Myrica cerifera - Southern wax myrtle, Southern bayberry
About fifty species of Myrica
are native to the Americas,
Eurasia and Australia. Some species are
associated with nitrogen-fixing bacteria. In nature, it is often found in moist
sites in the open or along a woodland edge and will tolerate seasonal flooding.
It also grows in disturbed upland sites. Plants are multistemmed and can sucker
from the roots. The leaves are aromatic when crushed and are used locally as a
mosquito repellent. The leaves are browsed by deer and the waxy fruits are an
important wildlife food. The fruit have been used for their wax and fragrance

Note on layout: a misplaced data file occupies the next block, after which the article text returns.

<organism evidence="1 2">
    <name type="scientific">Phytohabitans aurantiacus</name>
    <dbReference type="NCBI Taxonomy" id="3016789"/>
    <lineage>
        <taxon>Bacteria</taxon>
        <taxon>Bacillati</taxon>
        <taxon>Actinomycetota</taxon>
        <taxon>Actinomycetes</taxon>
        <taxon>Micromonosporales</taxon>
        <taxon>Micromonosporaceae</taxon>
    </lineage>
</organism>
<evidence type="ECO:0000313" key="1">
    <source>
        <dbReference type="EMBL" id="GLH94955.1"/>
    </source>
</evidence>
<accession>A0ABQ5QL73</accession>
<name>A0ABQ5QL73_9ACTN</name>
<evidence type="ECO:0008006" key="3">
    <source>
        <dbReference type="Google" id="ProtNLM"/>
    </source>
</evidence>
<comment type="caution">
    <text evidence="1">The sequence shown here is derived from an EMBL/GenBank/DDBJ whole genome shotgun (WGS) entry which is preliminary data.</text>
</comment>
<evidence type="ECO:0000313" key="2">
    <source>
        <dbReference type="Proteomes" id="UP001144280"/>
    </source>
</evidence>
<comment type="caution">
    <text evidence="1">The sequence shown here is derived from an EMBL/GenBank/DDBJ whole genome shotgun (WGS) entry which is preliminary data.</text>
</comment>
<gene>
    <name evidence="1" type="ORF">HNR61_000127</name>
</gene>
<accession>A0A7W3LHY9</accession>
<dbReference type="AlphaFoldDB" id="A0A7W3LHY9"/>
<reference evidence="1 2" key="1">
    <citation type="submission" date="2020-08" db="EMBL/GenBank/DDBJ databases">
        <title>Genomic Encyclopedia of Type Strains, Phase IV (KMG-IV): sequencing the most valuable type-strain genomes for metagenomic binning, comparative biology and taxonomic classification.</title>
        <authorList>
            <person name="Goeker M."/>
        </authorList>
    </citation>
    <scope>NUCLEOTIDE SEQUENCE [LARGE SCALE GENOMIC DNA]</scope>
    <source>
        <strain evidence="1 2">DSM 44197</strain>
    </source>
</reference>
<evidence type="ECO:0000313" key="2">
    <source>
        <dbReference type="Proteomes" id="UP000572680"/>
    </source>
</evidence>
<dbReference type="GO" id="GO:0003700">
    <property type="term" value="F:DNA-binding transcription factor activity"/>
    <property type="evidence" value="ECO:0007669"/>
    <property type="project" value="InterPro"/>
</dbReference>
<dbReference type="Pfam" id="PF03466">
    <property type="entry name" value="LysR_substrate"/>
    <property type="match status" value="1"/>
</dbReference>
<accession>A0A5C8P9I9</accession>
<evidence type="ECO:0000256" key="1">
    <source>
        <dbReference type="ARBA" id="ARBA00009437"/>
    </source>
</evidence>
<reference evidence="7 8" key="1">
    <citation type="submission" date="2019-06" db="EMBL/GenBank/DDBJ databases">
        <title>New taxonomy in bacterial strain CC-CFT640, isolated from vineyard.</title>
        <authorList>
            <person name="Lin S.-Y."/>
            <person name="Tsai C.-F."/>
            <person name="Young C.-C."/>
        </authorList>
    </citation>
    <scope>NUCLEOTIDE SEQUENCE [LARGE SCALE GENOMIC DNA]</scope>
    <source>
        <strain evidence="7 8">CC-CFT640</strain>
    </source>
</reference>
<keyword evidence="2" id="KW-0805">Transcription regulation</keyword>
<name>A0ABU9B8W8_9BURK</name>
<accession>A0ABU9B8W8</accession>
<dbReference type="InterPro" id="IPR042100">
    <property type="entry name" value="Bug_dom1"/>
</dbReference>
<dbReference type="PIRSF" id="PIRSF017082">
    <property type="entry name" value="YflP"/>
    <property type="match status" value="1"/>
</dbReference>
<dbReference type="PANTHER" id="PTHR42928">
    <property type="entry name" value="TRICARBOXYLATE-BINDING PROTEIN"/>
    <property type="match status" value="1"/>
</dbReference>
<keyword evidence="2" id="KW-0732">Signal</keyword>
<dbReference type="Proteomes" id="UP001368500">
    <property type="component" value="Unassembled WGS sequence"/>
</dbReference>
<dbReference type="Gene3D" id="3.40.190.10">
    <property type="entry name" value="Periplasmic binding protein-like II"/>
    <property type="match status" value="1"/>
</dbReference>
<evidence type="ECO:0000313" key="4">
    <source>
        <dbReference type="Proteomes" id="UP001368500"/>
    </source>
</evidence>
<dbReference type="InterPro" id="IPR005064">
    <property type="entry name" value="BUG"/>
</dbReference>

in the manufacture of candles and soaps.
See these plants in parking lot 2 in front of the library, along the nature trails at Lake Oneida, and in natural areas throughout the region.
Large shrub or small tree to about fifteen feet tall. Old wild plants may be thirty feet tall.
Light: full sun to part shade
Water: drought tolerant once established, may require irrigation in droughts
Soil: average soil, wide pH tolerance, no special requirements
This native shrub is an easy plant to grow throughout Florida. It grows best in a moist, sunny site but is adaptable to a wide range of conditions.